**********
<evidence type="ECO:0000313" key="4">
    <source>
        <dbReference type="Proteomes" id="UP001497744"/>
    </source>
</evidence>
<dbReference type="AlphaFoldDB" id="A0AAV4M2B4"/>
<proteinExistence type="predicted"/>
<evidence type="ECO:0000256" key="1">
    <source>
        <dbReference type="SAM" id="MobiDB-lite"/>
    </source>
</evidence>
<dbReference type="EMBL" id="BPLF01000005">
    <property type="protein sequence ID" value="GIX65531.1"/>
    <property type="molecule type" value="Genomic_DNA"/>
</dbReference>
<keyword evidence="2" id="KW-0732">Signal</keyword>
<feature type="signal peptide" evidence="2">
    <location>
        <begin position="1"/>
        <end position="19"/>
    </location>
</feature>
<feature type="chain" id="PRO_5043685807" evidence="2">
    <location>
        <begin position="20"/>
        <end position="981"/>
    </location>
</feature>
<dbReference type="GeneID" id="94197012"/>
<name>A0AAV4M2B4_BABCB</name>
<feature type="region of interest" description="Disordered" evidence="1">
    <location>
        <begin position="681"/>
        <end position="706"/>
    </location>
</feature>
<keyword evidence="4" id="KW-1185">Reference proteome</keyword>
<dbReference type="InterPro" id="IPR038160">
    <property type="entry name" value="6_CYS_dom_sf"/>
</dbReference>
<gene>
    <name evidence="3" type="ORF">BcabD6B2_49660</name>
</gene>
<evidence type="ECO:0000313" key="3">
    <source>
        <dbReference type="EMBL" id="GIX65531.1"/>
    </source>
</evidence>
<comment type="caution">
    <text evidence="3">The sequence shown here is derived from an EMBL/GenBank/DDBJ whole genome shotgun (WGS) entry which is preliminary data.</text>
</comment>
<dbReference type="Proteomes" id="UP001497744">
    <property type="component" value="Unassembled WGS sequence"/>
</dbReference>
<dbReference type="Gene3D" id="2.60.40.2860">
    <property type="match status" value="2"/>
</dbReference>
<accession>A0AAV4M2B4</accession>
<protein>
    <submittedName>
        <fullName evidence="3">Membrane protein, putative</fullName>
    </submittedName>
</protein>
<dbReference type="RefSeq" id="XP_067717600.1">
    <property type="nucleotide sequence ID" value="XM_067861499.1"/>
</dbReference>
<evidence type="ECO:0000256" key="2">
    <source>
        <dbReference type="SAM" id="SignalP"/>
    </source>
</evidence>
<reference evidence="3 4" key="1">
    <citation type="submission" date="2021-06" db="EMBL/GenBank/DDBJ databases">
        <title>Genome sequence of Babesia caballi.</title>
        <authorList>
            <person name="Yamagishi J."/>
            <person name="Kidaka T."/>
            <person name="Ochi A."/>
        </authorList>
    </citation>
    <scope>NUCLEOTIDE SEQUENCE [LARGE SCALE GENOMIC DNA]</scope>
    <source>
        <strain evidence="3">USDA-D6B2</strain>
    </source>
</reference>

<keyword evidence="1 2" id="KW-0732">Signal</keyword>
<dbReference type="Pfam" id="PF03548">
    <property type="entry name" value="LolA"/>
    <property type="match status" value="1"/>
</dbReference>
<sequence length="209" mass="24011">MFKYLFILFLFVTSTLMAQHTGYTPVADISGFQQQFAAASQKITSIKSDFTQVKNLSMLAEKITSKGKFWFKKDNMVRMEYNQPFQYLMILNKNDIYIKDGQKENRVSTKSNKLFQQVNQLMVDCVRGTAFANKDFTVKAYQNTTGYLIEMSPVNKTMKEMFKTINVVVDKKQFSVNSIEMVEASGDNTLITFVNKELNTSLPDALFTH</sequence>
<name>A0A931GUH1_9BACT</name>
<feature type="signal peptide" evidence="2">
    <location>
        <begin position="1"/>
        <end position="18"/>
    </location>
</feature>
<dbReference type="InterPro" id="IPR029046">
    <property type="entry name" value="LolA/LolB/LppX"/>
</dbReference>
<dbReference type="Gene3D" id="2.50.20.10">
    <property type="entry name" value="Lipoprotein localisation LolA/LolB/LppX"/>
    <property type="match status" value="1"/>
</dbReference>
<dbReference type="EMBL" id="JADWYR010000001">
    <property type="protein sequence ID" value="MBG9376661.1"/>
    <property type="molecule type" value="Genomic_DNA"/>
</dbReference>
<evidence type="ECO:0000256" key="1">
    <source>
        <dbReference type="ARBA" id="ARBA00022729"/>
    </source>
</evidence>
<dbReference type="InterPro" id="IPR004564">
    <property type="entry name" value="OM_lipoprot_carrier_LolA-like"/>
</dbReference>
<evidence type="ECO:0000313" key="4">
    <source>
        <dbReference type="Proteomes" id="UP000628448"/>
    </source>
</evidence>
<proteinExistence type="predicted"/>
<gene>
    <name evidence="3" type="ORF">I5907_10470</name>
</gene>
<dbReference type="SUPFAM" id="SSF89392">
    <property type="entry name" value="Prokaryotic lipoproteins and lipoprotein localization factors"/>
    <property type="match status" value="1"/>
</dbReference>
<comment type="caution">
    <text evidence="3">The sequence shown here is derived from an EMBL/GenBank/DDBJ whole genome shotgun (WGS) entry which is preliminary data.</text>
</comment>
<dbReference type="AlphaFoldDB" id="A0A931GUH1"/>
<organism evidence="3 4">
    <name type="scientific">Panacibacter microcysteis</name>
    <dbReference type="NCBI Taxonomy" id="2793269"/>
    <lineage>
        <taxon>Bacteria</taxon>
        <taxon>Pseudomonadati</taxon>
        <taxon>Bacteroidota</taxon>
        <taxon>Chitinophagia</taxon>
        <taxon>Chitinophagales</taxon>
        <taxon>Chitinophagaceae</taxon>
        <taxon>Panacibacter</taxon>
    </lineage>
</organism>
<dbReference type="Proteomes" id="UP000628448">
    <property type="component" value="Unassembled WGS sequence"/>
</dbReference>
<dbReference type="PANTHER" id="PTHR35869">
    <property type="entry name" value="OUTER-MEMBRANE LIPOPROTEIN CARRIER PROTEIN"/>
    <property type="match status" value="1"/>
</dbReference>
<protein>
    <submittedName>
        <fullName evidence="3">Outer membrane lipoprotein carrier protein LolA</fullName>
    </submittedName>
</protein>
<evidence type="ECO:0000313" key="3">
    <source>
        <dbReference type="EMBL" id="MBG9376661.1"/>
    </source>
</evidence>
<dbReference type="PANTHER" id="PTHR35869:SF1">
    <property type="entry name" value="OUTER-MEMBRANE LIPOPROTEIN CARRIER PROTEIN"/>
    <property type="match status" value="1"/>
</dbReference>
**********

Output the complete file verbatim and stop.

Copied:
<evidence type="ECO:0000313" key="4">
    <source>
        <dbReference type="Proteomes" id="UP001497744"/>
    </source>
</evidence>
<dbReference type="AlphaFoldDB" id="A0AAV4M2B4"/>
<proteinExistence type="predicted"/>
<evidence type="ECO:0000256" key="1">
    <source>
        <dbReference type="SAM" id="MobiDB-lite"/>
    </source>
</evidence>
<dbReference type="EMBL" id="BPLF01000005">
    <property type="protein sequence ID" value="GIX65531.1"/>
    <property type="molecule type" value="Genomic_DNA"/>
</dbReference>
<keyword evidence="2" id="KW-0732">Signal</keyword>
<feature type="signal peptide" evidence="2">
    <location>
        <begin position="1"/>
        <end position="19"/>
    </location>
</feature>
<feature type="chain" id="PRO_5043685807" evidence="2">
    <location>
        <begin position="20"/>
        <end position="981"/>
    </location>
</feature>
<dbReference type="GeneID" id="94197012"/>
<name>A0AAV4M2B4_BABCB</name>
<feature type="region of interest" description="Disordered" evidence="1">
    <location>
        <begin position="681"/>
        <end position="706"/>
    </location>
</feature>
<keyword evidence="4" id="KW-1185">Reference proteome</keyword>
<dbReference type="InterPro" id="IPR038160">
    <property type="entry name" value="6_CYS_dom_sf"/>
</dbReference>
<gene>
    <name evidence="3" type="ORF">BcabD6B2_49660</name>
</gene>
<evidence type="ECO:0000313" key="3">
    <source>
        <dbReference type="EMBL" id="GIX65531.1"/>
    </source>
</evidence>
<comment type="caution">
    <text evidence="3">The sequence shown here is derived from an EMBL/GenBank/DDBJ whole genome shotgun (WGS) entry which is preliminary data.</text>
</comment>
<dbReference type="Proteomes" id="UP001497744">
    <property type="component" value="Unassembled WGS sequence"/>
</dbReference>
<dbReference type="Gene3D" id="2.60.40.2860">
    <property type="match status" value="2"/>
</dbReference>
<accession>A0AAV4M2B4</accession>
<protein>
    <submittedName>
        <fullName evidence="3">Membrane protein, putative</fullName>
    </submittedName>
</protein>
<dbReference type="RefSeq" id="XP_067717600.1">
    <property type="nucleotide sequence ID" value="XM_067861499.1"/>
</dbReference>
<evidence type="ECO:0000256" key="2">
    <source>
        <dbReference type="SAM" id="SignalP"/>
    </source>
</evidence>
<reference evidence="3 4" key="1">
    <citation type="submission" date="2021-06" db="EMBL/GenBank/DDBJ databases">
        <title>Genome sequence of Babesia caballi.</title>
        <authorList>
            <person name="Yamagishi J."/>
            <person name="Kidaka T."/>
            <person name="Ochi A."/>
        </authorList>
    </citation>
    <scope>NUCLEOTIDE SEQUENCE [LARGE SCALE GENOMIC DNA]</scope>
    <source>
        <strain evidence="3">USDA-D6B2</strain>
    </source>
</reference>

<keyword evidence="1 2" id="KW-0732">Signal</keyword>
<dbReference type="Pfam" id="PF03548">
    <property type="entry name" value="LolA"/>
    <property type="match status" value="1"/>
</dbReference>
<sequence length="209" mass="24011">MFKYLFILFLFVTSTLMAQHTGYTPVADISGFQQQFAAASQKITSIKSDFTQVKNLSMLAEKITSKGKFWFKKDNMVRMEYNQPFQYLMILNKNDIYIKDGQKENRVSTKSNKLFQQVNQLMVDCVRGTAFANKDFTVKAYQNTTGYLIEMSPVNKTMKEMFKTINVVVDKKQFSVNSIEMVEASGDNTLITFVNKELNTSLPDALFTH</sequence>
<name>A0A931GUH1_9BACT</name>
<feature type="signal peptide" evidence="2">
    <location>
        <begin position="1"/>
        <end position="18"/>
    </location>
</feature>
<dbReference type="InterPro" id="IPR029046">
    <property type="entry name" value="LolA/LolB/LppX"/>
</dbReference>
<dbReference type="Gene3D" id="2.50.20.10">
    <property type="entry name" value="Lipoprotein localisation LolA/LolB/LppX"/>
    <property type="match status" value="1"/>
</dbReference>
<dbReference type="EMBL" id="JADWYR010000001">
    <property type="protein sequence ID" value="MBG9376661.1"/>
    <property type="molecule type" value="Genomic_DNA"/>
</dbReference>
<evidence type="ECO:0000256" key="1">
    <source>
        <dbReference type="ARBA" id="ARBA00022729"/>
    </source>
</evidence>
<dbReference type="InterPro" id="IPR004564">
    <property type="entry name" value="OM_lipoprot_carrier_LolA-like"/>
</dbReference>
<evidence type="ECO:0000313" key="4">
    <source>
        <dbReference type="Proteomes" id="UP000628448"/>
    </source>
</evidence>
<proteinExistence type="predicted"/>
<gene>
    <name evidence="3" type="ORF">I5907_10470</name>
</gene>
<dbReference type="SUPFAM" id="SSF89392">
    <property type="entry name" value="Prokaryotic lipoproteins and lipoprotein localization factors"/>
    <property type="match status" value="1"/>
</dbReference>
<comment type="caution">
    <text evidence="3">The sequence shown here is derived from an EMBL/GenBank/DDBJ whole genome shotgun (WGS) entry which is preliminary data.</text>
</comment>
<dbReference type="AlphaFoldDB" id="A0A931GUH1"/>
<organism evidence="3 4">
    <name type="scientific">Panacibacter microcysteis</name>
    <dbReference type="NCBI Taxonomy" id="2793269"/>
    <lineage>
        <taxon>Bacteria</taxon>
        <taxon>Pseudomonadati</taxon>
        <taxon>Bacteroidota</taxon>
        <taxon>Chitinophagia</taxon>
        <taxon>Chitinophagales</taxon>
        <taxon>Chitinophagaceae</taxon>
        <taxon>Panacibacter</taxon>
    </lineage>
</organism>
<dbReference type="Proteomes" id="UP000628448">
    <property type="component" value="Unassembled WGS sequence"/>
</dbReference>
<dbReference type="PANTHER" id="PTHR35869">
    <property type="entry name" value="OUTER-MEMBRANE LIPOPROTEIN CARRIER PROTEIN"/>
    <property type="match status" value="1"/>
</dbReference>
<protein>
    <submittedName>
        <fullName evidence="3">Outer membrane lipoprotein carrier protein LolA</fullName>
    </submittedName>
</protein>
<evidence type="ECO:0000313" key="3">
    <source>
        <dbReference type="EMBL" id="MBG9376661.1"/>
    </source>
</evidence>
<dbReference type="PANTHER" id="PTHR35869:SF1">
    <property type="entry name" value="OUTER-MEMBRANE LIPOPROTEIN CARRIER PROTEIN"/>
    <property type="match status" value="1"/>
</dbReference>